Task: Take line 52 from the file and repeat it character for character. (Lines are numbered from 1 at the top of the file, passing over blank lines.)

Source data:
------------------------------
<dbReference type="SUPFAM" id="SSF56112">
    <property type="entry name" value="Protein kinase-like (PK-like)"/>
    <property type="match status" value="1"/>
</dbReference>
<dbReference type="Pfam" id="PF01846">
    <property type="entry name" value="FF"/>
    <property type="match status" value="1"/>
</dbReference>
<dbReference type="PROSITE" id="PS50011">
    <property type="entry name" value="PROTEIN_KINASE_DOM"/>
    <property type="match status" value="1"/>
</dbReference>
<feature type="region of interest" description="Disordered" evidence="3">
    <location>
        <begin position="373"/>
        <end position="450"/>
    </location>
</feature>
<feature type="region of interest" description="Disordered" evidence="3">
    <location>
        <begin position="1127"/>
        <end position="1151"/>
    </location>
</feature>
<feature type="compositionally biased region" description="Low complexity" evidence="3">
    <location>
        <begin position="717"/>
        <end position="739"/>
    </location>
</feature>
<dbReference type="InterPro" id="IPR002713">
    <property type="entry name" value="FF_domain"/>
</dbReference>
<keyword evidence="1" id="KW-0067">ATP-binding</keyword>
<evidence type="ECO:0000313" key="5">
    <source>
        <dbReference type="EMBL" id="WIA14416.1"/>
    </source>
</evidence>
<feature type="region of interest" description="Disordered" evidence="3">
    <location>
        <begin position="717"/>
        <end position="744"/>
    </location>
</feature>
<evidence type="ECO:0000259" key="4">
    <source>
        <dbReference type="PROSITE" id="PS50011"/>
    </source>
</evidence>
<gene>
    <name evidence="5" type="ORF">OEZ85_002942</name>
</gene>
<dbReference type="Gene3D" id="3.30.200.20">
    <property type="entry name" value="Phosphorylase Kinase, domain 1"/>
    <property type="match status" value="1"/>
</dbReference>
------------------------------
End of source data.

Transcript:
    <name evidence="5" type="ORF">OEZ85_002942</name>